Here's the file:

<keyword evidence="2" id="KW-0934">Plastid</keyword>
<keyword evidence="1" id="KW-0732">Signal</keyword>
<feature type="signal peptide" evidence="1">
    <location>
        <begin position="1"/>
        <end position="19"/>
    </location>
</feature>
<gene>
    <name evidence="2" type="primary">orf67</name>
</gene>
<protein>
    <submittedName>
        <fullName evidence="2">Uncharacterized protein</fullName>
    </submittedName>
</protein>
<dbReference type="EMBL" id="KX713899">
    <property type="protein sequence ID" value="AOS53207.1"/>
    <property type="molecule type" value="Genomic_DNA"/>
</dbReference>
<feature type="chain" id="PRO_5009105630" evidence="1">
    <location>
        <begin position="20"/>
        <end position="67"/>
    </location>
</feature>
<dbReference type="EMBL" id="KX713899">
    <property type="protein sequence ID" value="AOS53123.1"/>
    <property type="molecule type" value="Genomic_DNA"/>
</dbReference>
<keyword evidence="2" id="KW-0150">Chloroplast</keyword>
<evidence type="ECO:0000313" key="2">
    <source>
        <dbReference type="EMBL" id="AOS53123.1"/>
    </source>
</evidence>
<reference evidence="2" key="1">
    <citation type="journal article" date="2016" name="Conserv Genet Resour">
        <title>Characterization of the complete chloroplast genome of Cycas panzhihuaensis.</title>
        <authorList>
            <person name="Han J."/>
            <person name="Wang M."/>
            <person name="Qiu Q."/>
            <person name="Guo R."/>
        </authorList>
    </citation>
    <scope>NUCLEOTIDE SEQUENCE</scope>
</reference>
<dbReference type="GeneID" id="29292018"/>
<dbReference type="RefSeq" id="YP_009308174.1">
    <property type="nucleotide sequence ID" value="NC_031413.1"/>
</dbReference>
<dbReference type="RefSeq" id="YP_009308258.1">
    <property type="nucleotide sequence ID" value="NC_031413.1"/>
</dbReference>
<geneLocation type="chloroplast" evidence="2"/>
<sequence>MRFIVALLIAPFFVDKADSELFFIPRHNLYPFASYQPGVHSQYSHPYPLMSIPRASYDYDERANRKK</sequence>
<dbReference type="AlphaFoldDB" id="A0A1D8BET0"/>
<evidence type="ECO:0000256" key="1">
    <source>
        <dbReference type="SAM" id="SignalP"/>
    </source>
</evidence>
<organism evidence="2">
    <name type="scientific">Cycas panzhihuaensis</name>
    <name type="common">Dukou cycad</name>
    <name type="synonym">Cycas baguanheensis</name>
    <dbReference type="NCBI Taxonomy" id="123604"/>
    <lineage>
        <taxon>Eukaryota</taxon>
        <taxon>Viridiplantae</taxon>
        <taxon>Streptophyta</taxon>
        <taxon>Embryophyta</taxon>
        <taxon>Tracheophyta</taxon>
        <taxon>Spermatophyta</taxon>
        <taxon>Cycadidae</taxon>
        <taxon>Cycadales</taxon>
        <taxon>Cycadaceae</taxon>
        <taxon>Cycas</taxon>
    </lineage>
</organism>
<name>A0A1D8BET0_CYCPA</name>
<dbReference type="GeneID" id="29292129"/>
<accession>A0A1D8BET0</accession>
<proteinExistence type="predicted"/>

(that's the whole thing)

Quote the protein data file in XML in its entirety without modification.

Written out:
<keyword evidence="2" id="KW-0934">Plastid</keyword>
<keyword evidence="1" id="KW-0732">Signal</keyword>
<feature type="signal peptide" evidence="1">
    <location>
        <begin position="1"/>
        <end position="19"/>
    </location>
</feature>
<gene>
    <name evidence="2" type="primary">orf67</name>
</gene>
<protein>
    <submittedName>
        <fullName evidence="2">Uncharacterized protein</fullName>
    </submittedName>
</protein>
<dbReference type="EMBL" id="KX713899">
    <property type="protein sequence ID" value="AOS53207.1"/>
    <property type="molecule type" value="Genomic_DNA"/>
</dbReference>
<feature type="chain" id="PRO_5009105630" evidence="1">
    <location>
        <begin position="20"/>
        <end position="67"/>
    </location>
</feature>
<dbReference type="EMBL" id="KX713899">
    <property type="protein sequence ID" value="AOS53123.1"/>
    <property type="molecule type" value="Genomic_DNA"/>
</dbReference>
<keyword evidence="2" id="KW-0150">Chloroplast</keyword>
<evidence type="ECO:0000313" key="2">
    <source>
        <dbReference type="EMBL" id="AOS53123.1"/>
    </source>
</evidence>
<reference evidence="2" key="1">
    <citation type="journal article" date="2016" name="Conserv Genet Resour">
        <title>Characterization of the complete chloroplast genome of Cycas panzhihuaensis.</title>
        <authorList>
            <person name="Han J."/>
            <person name="Wang M."/>
            <person name="Qiu Q."/>
            <person name="Guo R."/>
        </authorList>
    </citation>
    <scope>NUCLEOTIDE SEQUENCE</scope>
</reference>
<dbReference type="GeneID" id="29292018"/>
<dbReference type="RefSeq" id="YP_009308174.1">
    <property type="nucleotide sequence ID" value="NC_031413.1"/>
</dbReference>
<dbReference type="RefSeq" id="YP_009308258.1">
    <property type="nucleotide sequence ID" value="NC_031413.1"/>
</dbReference>
<geneLocation type="chloroplast" evidence="2"/>
<sequence>MRFIVALLIAPFFVDKADSELFFIPRHNLYPFASYQPGVHSQYSHPYPLMSIPRASYDYDERANRKK</sequence>
<dbReference type="AlphaFoldDB" id="A0A1D8BET0"/>
<evidence type="ECO:0000256" key="1">
    <source>
        <dbReference type="SAM" id="SignalP"/>
    </source>
</evidence>
<organism evidence="2">
    <name type="scientific">Cycas panzhihuaensis</name>
    <name type="common">Dukou cycad</name>
    <name type="synonym">Cycas baguanheensis</name>
    <dbReference type="NCBI Taxonomy" id="123604"/>
    <lineage>
        <taxon>Eukaryota</taxon>
        <taxon>Viridiplantae</taxon>
        <taxon>Streptophyta</taxon>
        <taxon>Embryophyta</taxon>
        <taxon>Tracheophyta</taxon>
        <taxon>Spermatophyta</taxon>
        <taxon>Cycadidae</taxon>
        <taxon>Cycadales</taxon>
        <taxon>Cycadaceae</taxon>
        <taxon>Cycas</taxon>
    </lineage>
</organism>
<name>A0A1D8BET0_CYCPA</name>
<dbReference type="GeneID" id="29292129"/>
<accession>A0A1D8BET0</accession>
<proteinExistence type="predicted"/>